ToyFinity Robo Force Genesis Edition Action Figure ToyFinity, 2013
Day #790: November 13, 2013
Genesis Edition Debut Edition
Robo Force Debut Action Figure
Item No.: n/a Manufacturer:ToyFinity Includes:41 pieces, including guns, alternate heads, and knives Action Feature:n/a Retail:$15.00 Availability: October 27, 2013 Other: NYCC got an unpainted version, online we got a version with a few black highlights
The Genesis Edition of the Robo Force line is something of a surprise, as I do not believe there were many people who love the 1980s line of Pepsi cans with huggable arms and also expected them to make a return to the toy world. Ideal ran this line and it had some nice toys in it, but it ran its course quickly and went into the wood chipper of time. ToyFinity snagged the rights to the brand, along with many others, which brings us to today. Long gun is the suction cup and huggable arms. Instead, we have tank treads which may be swapped for full legs, changing the figure from a scooting 3-inch figure to a towering PVC creation of roughly 4 1/4-inches in height. Also, the figure ships to you as Maxx Zero (the new name of Maxx Steele, thanks for nothing Mattel) but has sufficient parts to create Hun-Dred plus a head for Enemy the Dictator. (Did I mention this line had preposterous names?)
Despite being under the ToyFinity brand, this toy was engineered by Glyos poobah Matt Doughty of Onell Design. His fingerprints are all over the line, as his toy DNA shows multiple heads, parts with numerous uses, and an astonishing number of alternate models built into this set. His most famous creation, Pheyden, usually has about 13 parts and was described as a sort of an action figure LEGO set. That description much better fits this release just because of the sheer number of options at a reasonably low price. I have to assume this is an introductory price because with more paint (and frankly, labor and materials) $15 seems relatively cheap.
By default, the figure is Maxx Zero. The
canister shape has been modified to a boxy shape not unlike Tomy's 1980s toy robots, with a form that mimics the original toy. You can dismantle the figure at numerous spots, and action/play features have been sacrificed for enhanced customization potential. My main interests as a toy fan are to get something that's fun to play with, and while this figure offers limitless creation possibilities it's the sort of thing that may trip any compulsions you have about retaining the figure's original form. After getting it, I had a tough time bringing myself to rip it apart to try some of the alternate builds (thank you for them Matt Doughty) which you will see below. If you don't like Maxx, how about Zoids Iron Kong? Or Wall-E? Or anything you can think up? I'm seeing people make wonderful mini vehicles for their Glyan figures, too.
While it is fun to make new things out of these parts, the same limitation always rears its head. Sore fingers await you after extended building, as the pieces do fit tightly together while allowing for movement. It's both a blessing and a curse - you can pose these things to your liking, but it's easy to knock a panel askew when putting your creation back on a shelf. Simpler figures like Gobon or Pheyden have less to move around, while Maxx Zero has numerous elements which can be placed out of whack if you weren't careful. You don't need me to tell you this, but this is a figure more suited to adult fans of 1980s toys than today's young male buyer.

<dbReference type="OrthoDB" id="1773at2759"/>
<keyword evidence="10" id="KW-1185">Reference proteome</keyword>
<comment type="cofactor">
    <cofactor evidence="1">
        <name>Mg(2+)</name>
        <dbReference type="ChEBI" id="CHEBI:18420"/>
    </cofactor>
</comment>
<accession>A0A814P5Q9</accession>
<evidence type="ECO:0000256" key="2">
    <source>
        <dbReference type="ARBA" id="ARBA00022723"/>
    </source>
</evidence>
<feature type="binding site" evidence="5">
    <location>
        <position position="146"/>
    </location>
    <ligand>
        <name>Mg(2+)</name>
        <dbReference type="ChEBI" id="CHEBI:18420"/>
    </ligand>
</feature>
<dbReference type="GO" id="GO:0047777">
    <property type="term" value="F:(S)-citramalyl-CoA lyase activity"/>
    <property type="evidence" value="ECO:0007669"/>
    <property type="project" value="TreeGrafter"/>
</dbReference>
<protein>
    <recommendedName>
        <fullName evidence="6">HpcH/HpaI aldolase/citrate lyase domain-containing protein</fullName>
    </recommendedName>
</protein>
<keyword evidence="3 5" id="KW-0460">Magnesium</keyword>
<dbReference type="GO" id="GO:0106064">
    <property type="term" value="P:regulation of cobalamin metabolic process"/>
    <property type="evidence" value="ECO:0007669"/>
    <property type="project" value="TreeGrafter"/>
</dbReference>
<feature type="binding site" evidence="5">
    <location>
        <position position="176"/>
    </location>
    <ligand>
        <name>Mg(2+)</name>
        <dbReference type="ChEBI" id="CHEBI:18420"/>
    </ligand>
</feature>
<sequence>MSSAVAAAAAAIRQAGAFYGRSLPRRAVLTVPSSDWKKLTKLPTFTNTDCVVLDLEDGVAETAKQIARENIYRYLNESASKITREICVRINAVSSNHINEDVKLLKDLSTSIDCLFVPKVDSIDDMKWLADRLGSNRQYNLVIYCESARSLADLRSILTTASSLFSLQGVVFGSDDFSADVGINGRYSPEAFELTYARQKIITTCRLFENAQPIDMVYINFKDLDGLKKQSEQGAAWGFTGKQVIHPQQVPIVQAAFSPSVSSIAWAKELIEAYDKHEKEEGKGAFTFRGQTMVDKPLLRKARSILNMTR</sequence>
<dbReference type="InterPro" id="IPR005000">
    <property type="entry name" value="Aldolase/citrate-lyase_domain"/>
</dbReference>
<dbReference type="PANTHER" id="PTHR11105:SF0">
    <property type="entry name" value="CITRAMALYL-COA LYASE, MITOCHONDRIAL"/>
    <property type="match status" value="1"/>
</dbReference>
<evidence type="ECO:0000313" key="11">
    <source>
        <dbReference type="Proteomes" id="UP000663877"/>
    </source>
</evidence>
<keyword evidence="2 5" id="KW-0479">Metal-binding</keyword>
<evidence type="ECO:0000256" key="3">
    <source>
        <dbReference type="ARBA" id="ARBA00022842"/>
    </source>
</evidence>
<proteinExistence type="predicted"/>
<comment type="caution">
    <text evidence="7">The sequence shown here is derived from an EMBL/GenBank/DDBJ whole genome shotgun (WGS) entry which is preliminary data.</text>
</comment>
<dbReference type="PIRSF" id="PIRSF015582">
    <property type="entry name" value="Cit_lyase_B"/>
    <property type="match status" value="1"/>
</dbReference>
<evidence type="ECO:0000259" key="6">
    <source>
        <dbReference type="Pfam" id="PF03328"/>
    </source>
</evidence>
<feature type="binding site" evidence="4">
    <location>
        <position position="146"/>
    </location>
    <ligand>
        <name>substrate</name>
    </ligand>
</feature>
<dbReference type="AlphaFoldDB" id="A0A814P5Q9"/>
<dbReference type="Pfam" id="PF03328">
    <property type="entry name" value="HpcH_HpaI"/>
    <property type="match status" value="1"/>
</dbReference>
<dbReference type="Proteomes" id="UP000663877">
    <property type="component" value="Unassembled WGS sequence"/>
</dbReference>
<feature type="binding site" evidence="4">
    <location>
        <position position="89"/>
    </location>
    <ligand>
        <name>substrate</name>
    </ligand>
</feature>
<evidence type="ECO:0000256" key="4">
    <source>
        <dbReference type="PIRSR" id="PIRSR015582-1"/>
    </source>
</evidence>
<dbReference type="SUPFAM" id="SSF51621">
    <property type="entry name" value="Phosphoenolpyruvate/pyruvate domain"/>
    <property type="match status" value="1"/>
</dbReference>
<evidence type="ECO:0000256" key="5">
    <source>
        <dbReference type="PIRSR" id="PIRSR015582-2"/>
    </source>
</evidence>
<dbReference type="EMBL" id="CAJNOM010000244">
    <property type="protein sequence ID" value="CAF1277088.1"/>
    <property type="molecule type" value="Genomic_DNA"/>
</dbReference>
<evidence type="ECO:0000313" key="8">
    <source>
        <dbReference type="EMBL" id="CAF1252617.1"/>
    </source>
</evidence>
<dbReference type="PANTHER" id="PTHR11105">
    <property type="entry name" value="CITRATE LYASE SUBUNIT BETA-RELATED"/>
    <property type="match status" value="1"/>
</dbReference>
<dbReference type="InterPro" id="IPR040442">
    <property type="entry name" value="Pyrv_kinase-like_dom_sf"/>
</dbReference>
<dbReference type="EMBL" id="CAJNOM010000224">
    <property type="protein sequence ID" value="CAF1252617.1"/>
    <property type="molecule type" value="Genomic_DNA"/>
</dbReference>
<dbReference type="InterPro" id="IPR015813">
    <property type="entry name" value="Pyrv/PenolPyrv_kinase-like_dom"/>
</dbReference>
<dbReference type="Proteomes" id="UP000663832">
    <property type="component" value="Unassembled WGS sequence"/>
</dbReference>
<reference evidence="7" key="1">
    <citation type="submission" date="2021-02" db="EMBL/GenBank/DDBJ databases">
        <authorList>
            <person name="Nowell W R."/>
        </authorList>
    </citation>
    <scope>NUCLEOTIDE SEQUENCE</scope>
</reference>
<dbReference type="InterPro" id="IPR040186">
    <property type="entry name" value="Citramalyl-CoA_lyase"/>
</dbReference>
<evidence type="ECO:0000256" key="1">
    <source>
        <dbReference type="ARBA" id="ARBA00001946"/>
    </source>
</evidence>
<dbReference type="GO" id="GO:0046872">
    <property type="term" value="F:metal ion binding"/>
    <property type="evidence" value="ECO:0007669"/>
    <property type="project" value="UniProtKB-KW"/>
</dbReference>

Maxx has articulated arms with 5 joints each - not including the shoulder touching the body. He can also be positioned at the neck and waist, and if you add legs he's got bending knees and swivel ankles too. Considering the original figure wasn't capable of too much movement, it's quite impressive to see a downsized upgrade such as this one. While some may lament his lack of a suction cup, well, who can say they were really surprised?
I don't believe I've seen a proper Hun-Dred build yet, but you can forge one out of the parts in this set while we wait. The claw hands, knives, and alternate head should make it easy with the head being of particular interest. There are two faces on the dome, plus a second piece that can go under the head to provide the mouth guns. It simulates the look of the original toy while updating it a bit.
While Outer Space Men and Power Lords sought to recreate the original toys in a visually similar way alongside numerous repaints, Robo Force is shaping up to be more of a reimagining. There are certain elements of these characters which have been retained, so it's strange to think that in many respects Maxx got the same kind of rethinking that Batman gets every few years. His head and chest are unquestionably similar, while the arms are close and the lower body is something new. I look forward to seeing painted releases in the future, especially in vintage toy colors should that come to pass. I find the grey color incredibly drab, so if you missed this one consider it a mixed blessing. This figure is so nifty that it no doubt hurts to wait until December for the next release, but at the same time you may be getting a more interesting hue.
What this figure represents in the grand scheme of things is quite interesting - ToyFinity just up and grabbed much of Ideal's catalog of brands, and with these very small runs we're seeing 1980s toy nostalgia being mined even deeper than before. There are many brands we haven't seen given a proper comeback yet, many of which will no doubt remain in the history books. Along with the Mordles, ToyFinity's acquisition of Robo Force proves fans can obtain a toy line and direct its future on a small scale. What does this mean for the future? I have no idea - but I wouldn't be surprised to see more lines like this one in a few years.
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